No, despite the fact that the entire GOP campaigned against Obamacare and, more broadly, that it was the dominant political issue for most of President Obama’s first term, the case against Obamacare never got a hearing. Or something. Deep down, DeMint is saying, people hate Obamacare – they just don’t know how to properly express it. Thank god the American people have Jim DeMint to tell them what they think.

But wait. Earlier this week we learned from Texas GOP Sen. Ted Cruz that if there’s one thing everyone in this great country agrees on, it’s that Obamacare is a raging failure which “the American people” want ended at once – but that Cruz bears the burden of being the only person in Washington who listens to the American people. (Truly, he is generous to not only represent the Lone Star State but the entirety of the country.) Here’s what Cruz said in his marathon speech earlier this week:

Everyone in America understands Obamacare is destroying jobs. It is driving up health care costs. It is killing health benefits. It is shattering the economy. All across the country in all 50 States – it doesn’t matter what State you go to, you can go to any State in the Union, it doesn’t matter if you are talking to Republicans or Democrats or Independents or Libertarians – Americans understand this thing is not working.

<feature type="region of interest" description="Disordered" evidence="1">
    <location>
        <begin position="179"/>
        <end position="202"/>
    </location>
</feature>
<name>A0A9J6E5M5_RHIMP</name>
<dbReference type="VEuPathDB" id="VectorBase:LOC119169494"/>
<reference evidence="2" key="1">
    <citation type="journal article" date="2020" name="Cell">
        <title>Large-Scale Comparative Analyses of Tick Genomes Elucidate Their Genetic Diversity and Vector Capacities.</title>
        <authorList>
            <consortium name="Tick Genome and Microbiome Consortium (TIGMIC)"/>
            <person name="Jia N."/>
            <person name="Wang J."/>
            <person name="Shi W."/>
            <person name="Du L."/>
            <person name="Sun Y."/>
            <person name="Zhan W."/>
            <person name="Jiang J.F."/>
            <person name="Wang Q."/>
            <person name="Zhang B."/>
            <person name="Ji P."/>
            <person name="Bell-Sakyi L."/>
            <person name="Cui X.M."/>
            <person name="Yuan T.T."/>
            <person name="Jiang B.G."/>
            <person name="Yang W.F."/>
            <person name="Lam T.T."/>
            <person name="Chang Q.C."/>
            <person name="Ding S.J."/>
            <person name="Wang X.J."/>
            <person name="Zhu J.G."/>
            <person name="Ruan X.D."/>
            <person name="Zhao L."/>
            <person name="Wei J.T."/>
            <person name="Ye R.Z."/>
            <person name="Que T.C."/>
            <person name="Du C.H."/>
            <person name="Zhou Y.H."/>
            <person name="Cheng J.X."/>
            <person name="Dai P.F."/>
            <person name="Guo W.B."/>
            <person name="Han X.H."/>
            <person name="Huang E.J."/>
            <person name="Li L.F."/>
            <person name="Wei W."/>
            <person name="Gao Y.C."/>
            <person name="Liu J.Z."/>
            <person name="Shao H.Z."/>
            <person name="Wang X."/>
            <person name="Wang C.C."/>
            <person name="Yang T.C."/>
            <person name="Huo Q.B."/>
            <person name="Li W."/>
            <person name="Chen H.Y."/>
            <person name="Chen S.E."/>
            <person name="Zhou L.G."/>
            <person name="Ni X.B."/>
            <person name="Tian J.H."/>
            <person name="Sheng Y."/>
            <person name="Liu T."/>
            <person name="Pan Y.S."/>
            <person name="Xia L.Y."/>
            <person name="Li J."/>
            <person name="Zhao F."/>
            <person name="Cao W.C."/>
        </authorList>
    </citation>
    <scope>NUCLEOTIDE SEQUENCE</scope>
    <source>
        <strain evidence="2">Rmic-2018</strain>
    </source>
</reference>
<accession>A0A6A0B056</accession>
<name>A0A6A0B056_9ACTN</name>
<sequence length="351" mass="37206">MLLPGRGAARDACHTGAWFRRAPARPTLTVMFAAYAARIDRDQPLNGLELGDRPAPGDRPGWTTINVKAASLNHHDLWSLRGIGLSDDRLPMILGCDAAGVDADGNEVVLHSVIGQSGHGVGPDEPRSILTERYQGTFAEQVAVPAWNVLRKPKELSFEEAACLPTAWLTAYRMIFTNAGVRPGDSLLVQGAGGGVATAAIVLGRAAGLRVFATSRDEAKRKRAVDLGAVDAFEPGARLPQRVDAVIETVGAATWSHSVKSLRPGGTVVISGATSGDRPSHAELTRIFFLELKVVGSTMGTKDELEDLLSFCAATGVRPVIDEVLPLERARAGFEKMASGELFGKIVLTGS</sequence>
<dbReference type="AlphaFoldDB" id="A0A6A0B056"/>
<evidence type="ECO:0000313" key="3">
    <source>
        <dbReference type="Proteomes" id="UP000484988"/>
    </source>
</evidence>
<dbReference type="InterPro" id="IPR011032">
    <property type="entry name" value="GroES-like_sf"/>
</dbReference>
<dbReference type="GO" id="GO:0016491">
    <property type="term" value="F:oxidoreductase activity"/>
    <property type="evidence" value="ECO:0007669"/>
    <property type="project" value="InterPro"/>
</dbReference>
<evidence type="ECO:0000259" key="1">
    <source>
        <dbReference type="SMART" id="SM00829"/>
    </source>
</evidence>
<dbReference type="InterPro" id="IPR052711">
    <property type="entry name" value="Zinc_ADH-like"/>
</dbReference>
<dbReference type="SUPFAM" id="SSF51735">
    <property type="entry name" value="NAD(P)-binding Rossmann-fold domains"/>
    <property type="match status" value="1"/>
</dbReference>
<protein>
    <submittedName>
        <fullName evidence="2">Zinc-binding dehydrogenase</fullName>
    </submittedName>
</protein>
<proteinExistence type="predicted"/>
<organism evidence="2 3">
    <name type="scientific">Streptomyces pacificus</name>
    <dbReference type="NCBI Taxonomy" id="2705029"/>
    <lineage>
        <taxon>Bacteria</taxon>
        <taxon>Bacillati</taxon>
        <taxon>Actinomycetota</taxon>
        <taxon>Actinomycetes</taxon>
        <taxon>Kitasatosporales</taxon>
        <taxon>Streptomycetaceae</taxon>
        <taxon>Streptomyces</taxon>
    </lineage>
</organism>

Cruz and DeMint need to get together here because they can’t both be right. Either DeMint is correct that years and years of Republican denunciation of Obamacare, not to mention a $2 billion presidential campaign in which the law played a central role, left the American people uninformed about how they truly feel about the law or they are unanimously and rabidly declaring their hatred for it, in a unified voice that only Ted Cruz can hear. But they can’t be both unconvinced of the conservative case and also vociferously in favor of it. (And yes, I understand that DeMint and Cruz and Cruz’s father did a road show in August, but to suggest that the Heritage Foundation’s traveling circus managed to educate the populace in a way that the entirety of U.S. politics from 2009 until last month failed to strains credulity in ways that even the Heritage Foundation hasn’t heretofore managed.)